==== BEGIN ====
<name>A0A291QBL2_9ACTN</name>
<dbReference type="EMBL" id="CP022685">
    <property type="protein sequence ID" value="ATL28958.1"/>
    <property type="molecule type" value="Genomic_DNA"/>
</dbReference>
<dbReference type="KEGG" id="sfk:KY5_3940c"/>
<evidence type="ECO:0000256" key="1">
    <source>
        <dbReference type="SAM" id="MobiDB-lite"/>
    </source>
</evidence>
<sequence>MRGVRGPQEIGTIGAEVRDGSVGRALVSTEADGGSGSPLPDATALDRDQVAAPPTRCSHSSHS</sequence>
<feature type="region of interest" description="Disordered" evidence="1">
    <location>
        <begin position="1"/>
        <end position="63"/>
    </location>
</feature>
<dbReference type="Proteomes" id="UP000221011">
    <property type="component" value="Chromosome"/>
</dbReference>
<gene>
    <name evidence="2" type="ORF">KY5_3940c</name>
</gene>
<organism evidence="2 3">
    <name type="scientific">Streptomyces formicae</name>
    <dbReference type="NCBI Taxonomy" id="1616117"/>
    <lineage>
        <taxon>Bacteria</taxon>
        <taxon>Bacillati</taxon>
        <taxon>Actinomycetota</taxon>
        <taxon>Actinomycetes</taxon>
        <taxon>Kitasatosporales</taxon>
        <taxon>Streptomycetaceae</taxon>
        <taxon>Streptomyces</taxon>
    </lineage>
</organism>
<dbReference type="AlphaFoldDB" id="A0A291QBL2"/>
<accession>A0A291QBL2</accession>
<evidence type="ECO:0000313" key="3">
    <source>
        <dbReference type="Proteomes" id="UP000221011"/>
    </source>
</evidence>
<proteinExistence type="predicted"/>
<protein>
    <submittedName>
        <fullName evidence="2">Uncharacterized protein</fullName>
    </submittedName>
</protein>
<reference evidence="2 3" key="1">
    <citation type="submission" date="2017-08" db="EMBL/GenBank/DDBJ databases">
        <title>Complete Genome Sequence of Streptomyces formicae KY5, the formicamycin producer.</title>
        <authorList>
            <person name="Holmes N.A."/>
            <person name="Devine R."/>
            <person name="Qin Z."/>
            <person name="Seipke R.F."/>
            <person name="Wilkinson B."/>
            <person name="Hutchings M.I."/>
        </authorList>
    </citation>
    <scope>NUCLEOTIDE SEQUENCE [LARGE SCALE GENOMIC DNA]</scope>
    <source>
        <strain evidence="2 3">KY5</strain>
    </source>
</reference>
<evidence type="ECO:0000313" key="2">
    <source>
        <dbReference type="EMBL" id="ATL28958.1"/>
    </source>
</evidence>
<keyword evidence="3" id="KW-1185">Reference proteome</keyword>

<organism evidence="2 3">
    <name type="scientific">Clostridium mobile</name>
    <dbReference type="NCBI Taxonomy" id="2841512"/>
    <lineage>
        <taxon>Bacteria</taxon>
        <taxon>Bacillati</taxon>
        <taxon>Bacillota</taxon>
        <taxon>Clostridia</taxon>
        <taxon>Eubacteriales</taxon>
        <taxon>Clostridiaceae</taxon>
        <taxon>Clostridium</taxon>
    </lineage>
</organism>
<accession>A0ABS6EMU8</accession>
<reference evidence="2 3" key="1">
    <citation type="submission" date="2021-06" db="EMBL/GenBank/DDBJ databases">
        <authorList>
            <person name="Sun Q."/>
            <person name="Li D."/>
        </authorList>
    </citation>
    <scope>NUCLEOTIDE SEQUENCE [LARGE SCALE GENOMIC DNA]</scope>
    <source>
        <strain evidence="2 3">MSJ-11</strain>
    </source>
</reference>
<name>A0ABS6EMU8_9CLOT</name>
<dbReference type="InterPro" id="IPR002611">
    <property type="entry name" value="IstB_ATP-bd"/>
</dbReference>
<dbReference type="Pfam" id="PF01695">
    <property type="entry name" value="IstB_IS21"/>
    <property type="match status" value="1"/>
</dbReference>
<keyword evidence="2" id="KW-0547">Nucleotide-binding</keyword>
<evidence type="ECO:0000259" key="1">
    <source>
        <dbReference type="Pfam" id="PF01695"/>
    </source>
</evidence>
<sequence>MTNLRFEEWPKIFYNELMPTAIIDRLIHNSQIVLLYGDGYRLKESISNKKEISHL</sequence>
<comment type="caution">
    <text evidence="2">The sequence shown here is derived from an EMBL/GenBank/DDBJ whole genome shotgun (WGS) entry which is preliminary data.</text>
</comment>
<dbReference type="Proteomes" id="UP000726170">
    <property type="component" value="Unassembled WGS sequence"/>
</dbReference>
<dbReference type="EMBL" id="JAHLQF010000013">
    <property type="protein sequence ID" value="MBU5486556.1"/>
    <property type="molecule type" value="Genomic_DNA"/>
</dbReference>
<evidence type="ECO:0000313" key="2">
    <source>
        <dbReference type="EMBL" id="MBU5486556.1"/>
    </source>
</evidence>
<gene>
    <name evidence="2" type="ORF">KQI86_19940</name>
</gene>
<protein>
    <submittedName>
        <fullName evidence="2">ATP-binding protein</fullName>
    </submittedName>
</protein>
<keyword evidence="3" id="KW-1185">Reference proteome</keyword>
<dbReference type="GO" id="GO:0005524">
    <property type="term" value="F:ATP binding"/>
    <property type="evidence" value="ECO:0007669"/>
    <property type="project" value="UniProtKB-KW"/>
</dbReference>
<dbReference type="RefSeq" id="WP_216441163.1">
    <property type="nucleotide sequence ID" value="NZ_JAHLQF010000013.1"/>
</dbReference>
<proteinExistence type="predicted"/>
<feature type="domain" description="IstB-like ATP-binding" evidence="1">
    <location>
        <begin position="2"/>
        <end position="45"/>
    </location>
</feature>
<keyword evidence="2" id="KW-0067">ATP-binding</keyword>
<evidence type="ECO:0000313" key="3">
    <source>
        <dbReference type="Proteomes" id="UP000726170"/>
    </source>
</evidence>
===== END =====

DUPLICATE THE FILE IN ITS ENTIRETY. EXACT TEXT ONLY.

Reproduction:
<name>A0A291QBL2_9ACTN</name>
<dbReference type="EMBL" id="CP022685">
    <property type="protein sequence ID" value="ATL28958.1"/>
    <property type="molecule type" value="Genomic_DNA"/>
</dbReference>
<dbReference type="KEGG" id="sfk:KY5_3940c"/>
<evidence type="ECO:0000256" key="1">
    <source>
        <dbReference type="SAM" id="MobiDB-lite"/>
    </source>
</evidence>
<sequence>MRGVRGPQEIGTIGAEVRDGSVGRALVSTEADGGSGSPLPDATALDRDQVAAPPTRCSHSSHS</sequence>
<feature type="region of interest" description="Disordered" evidence="1">
    <location>
        <begin position="1"/>
        <end position="63"/>
    </location>
</feature>
<dbReference type="Proteomes" id="UP000221011">
    <property type="component" value="Chromosome"/>
</dbReference>
<gene>
    <name evidence="2" type="ORF">KY5_3940c</name>
</gene>
<organism evidence="2 3">
    <name type="scientific">Streptomyces formicae</name>
    <dbReference type="NCBI Taxonomy" id="1616117"/>
    <lineage>
        <taxon>Bacteria</taxon>
        <taxon>Bacillati</taxon>
        <taxon>Actinomycetota</taxon>
        <taxon>Actinomycetes</taxon>
        <taxon>Kitasatosporales</taxon>
        <taxon>Streptomycetaceae</taxon>
        <taxon>Streptomyces</taxon>
    </lineage>
</organism>
<dbReference type="AlphaFoldDB" id="A0A291QBL2"/>
<accession>A0A291QBL2</accession>
<evidence type="ECO:0000313" key="3">
    <source>
        <dbReference type="Proteomes" id="UP000221011"/>
    </source>
</evidence>
<proteinExistence type="predicted"/>
<protein>
    <submittedName>
        <fullName evidence="2">Uncharacterized protein</fullName>
    </submittedName>
</protein>
<reference evidence="2 3" key="1">
    <citation type="submission" date="2017-08" db="EMBL/GenBank/DDBJ databases">
        <title>Complete Genome Sequence of Streptomyces formicae KY5, the formicamycin producer.</title>
        <authorList>
            <person name="Holmes N.A."/>
            <person name="Devine R."/>
            <person name="Qin Z."/>
            <person name="Seipke R.F."/>
            <person name="Wilkinson B."/>
            <person name="Hutchings M.I."/>
        </authorList>
    </citation>
    <scope>NUCLEOTIDE SEQUENCE [LARGE SCALE GENOMIC DNA]</scope>
    <source>
        <strain evidence="2 3">KY5</strain>
    </source>
</reference>
<evidence type="ECO:0000313" key="2">
    <source>
        <dbReference type="EMBL" id="ATL28958.1"/>
    </source>
</evidence>
<keyword evidence="3" id="KW-1185">Reference proteome</keyword>

<organism evidence="2 3">
    <name type="scientific">Clostridium mobile</name>
    <dbReference type="NCBI Taxonomy" id="2841512"/>
    <lineage>
        <taxon>Bacteria</taxon>
        <taxon>Bacillati</taxon>
        <taxon>Bacillota</taxon>
        <taxon>Clostridia</taxon>
        <taxon>Eubacteriales</taxon>
        <taxon>Clostridiaceae</taxon>
        <taxon>Clostridium</taxon>
    </lineage>
</organism>
<accession>A0ABS6EMU8</accession>
<reference evidence="2 3" key="1">
    <citation type="submission" date="2021-06" db="EMBL/GenBank/DDBJ databases">
        <authorList>
            <person name="Sun Q."/>
            <person name="Li D."/>
        </authorList>
    </citation>
    <scope>NUCLEOTIDE SEQUENCE [LARGE SCALE GENOMIC DNA]</scope>
    <source>
        <strain evidence="2 3">MSJ-11</strain>
    </source>
</reference>
<name>A0ABS6EMU8_9CLOT</name>
<dbReference type="InterPro" id="IPR002611">
    <property type="entry name" value="IstB_ATP-bd"/>
</dbReference>
<dbReference type="Pfam" id="PF01695">
    <property type="entry name" value="IstB_IS21"/>
    <property type="match status" value="1"/>
</dbReference>
<keyword evidence="2" id="KW-0547">Nucleotide-binding</keyword>
<evidence type="ECO:0000259" key="1">
    <source>
        <dbReference type="Pfam" id="PF01695"/>
    </source>
</evidence>
<sequence>MTNLRFEEWPKIFYNELMPTAIIDRLIHNSQIVLLYGDGYRLKESISNKKEISHL</sequence>
<comment type="caution">
    <text evidence="2">The sequence shown here is derived from an EMBL/GenBank/DDBJ whole genome shotgun (WGS) entry which is preliminary data.</text>
</comment>
<dbReference type="Proteomes" id="UP000726170">
    <property type="component" value="Unassembled WGS sequence"/>
</dbReference>
<dbReference type="EMBL" id="JAHLQF010000013">
    <property type="protein sequence ID" value="MBU5486556.1"/>
    <property type="molecule type" value="Genomic_DNA"/>
</dbReference>
<evidence type="ECO:0000313" key="2">
    <source>
        <dbReference type="EMBL" id="MBU5486556.1"/>
    </source>
</evidence>
<gene>
    <name evidence="2" type="ORF">KQI86_19940</name>
</gene>
<protein>
    <submittedName>
        <fullName evidence="2">ATP-binding protein</fullName>
    </submittedName>
</protein>
<keyword evidence="3" id="KW-1185">Reference proteome</keyword>
<dbReference type="GO" id="GO:0005524">
    <property type="term" value="F:ATP binding"/>
    <property type="evidence" value="ECO:0007669"/>
    <property type="project" value="UniProtKB-KW"/>
</dbReference>
<dbReference type="RefSeq" id="WP_216441163.1">
    <property type="nucleotide sequence ID" value="NZ_JAHLQF010000013.1"/>
</dbReference>
<proteinExistence type="predicted"/>
<feature type="domain" description="IstB-like ATP-binding" evidence="1">
    <location>
        <begin position="2"/>
        <end position="45"/>
    </location>
</feature>
<keyword evidence="2" id="KW-0067">ATP-binding</keyword>
<evidence type="ECO:0000313" key="3">
    <source>
        <dbReference type="Proteomes" id="UP000726170"/>
    </source>
</evidence>